JP Morgan, Goldman Sachs, Bank of America and Citibank account for some 90% of $203 trillion in derivative holdings out of all 1,357 insured U.S. commercial banks according to a report by the Office of the Comptroller of the Currency (OCC) which oversees banks. They say:
“A small group of large financial institutions continues to dominate trading and derivatives activity in the U.S. commercial banking system.
During the first quarter of 2018, four large commercial banks represented 89.8 percent of the total banking industry notional amounts and 86.5 percent of industry net current credit exposure.”
Trading revenues increased to $8.2 billion just for the first quarter of 2018, with credit exposure up 10% to nearly $400 billion. Moreover OCC says:
“The notional amount of derivative contracts held by banks in the first quarter increased by $31.8 trillion (18.5 percent) to $203.8 trillion from the previous quarter.
The four banks with the most derivative activity hold 89.8 percent of all bank derivatives, while the largest 25 banks account for nearly 100 percent of all contracts.”
Derivatives were one of the main causes of the banking collapse in 2008, but little seems to have changed with systemic weak points becoming even bigger now ten years on.
The $203 trillion derivatives market includes anything from packaged mortgages to derivatives upon derivatives, with it all seemingly going through just four banks which effectively control the market.
By comparison the yearly “wage” of all Americans, measured as Gross Domestic Product, is $21 trillion, while the market cap of all stocks in the world, including Chinese and European stocks, is under $100 trillion.
On the latter, a new academic study finds that the vast majority of stocks (96%) perform worse or on par with Treasury bills. The latter being you effectively lending money to the government. The study says:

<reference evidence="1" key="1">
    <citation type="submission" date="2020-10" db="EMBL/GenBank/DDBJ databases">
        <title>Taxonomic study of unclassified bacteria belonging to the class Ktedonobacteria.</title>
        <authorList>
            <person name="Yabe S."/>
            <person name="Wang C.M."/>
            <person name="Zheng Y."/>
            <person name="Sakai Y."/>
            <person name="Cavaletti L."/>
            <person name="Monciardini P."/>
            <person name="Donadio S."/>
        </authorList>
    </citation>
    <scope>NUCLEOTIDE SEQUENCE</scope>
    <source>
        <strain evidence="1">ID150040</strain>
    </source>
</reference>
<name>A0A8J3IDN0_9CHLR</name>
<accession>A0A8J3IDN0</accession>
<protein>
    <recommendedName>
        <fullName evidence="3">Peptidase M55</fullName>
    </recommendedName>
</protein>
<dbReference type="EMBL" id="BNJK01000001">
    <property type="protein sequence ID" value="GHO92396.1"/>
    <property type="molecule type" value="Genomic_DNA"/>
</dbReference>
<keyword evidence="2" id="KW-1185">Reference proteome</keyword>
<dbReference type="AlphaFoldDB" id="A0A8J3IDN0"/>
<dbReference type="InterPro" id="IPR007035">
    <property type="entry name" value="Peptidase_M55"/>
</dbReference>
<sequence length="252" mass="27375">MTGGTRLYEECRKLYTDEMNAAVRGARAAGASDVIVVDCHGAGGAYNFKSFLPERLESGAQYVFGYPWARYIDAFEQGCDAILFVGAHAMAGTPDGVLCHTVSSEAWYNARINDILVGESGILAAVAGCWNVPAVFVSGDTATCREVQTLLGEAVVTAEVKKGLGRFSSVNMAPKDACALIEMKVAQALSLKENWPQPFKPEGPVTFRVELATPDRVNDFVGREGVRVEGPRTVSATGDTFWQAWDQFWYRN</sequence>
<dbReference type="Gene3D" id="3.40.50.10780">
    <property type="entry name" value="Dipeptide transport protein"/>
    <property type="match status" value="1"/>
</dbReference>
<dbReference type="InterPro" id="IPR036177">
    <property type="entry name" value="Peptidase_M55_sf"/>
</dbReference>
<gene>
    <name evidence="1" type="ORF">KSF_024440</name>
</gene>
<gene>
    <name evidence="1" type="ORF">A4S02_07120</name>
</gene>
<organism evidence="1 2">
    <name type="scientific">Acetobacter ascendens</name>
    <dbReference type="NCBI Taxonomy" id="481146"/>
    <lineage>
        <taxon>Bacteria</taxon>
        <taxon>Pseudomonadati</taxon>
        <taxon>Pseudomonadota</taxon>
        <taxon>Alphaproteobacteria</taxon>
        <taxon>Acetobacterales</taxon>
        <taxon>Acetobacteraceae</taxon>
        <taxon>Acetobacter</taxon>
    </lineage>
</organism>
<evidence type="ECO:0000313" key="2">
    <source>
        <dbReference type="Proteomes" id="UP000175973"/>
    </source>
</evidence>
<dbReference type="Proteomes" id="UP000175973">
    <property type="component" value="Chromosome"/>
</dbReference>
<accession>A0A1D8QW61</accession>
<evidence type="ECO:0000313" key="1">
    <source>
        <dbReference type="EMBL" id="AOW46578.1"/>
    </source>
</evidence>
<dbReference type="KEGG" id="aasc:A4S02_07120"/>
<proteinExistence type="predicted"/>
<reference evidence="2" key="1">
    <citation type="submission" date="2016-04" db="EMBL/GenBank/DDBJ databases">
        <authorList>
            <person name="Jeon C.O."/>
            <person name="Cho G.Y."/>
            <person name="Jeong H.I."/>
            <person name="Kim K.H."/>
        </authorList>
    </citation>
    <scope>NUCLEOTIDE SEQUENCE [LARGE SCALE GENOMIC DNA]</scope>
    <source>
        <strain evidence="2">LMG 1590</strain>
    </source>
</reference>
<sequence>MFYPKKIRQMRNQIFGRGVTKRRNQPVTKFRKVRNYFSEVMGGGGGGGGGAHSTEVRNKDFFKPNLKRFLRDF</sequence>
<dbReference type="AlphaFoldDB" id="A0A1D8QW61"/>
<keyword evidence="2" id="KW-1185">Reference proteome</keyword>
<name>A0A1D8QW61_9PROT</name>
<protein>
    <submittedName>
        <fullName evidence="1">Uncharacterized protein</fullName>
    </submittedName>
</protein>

“When stated in terms of lifetime dollar wealth creation, the best-performing four percent of listed companies explain the net gain for the entire U.S. stock market since 1926, as other stocks collectively matched Treasury bills.”
The obvious explanation for the findings is that most of the growth potential for return on investment is taken by banks and Venture Capitalists during the start-up stage of the company or during all other stages prior to it going public. Stages during which all are forbidden from taking part except for the very rich and the banks.
Once the company goes public, and thus becomes part of “stocks,” the room for upside growth is necessarily limited, but what is surprising is that it appears to be so limited even lending money to the government provides bigger returns.
That’s surprising because lending money to the government is obviously a contradiction as all citizens will have to pay that money back through taxes, plus interest. So collectively we aren’t really lending anything, but are redistributing wealth to the financiers from our taxes.
With further wealth redistributed to those four banks which make billions monthly and then every now and then show they have so much bargaining power due to being systemically crucial oligopolies that effectively they ask us to straight out hand them trillions through quantitatively easing of money printing.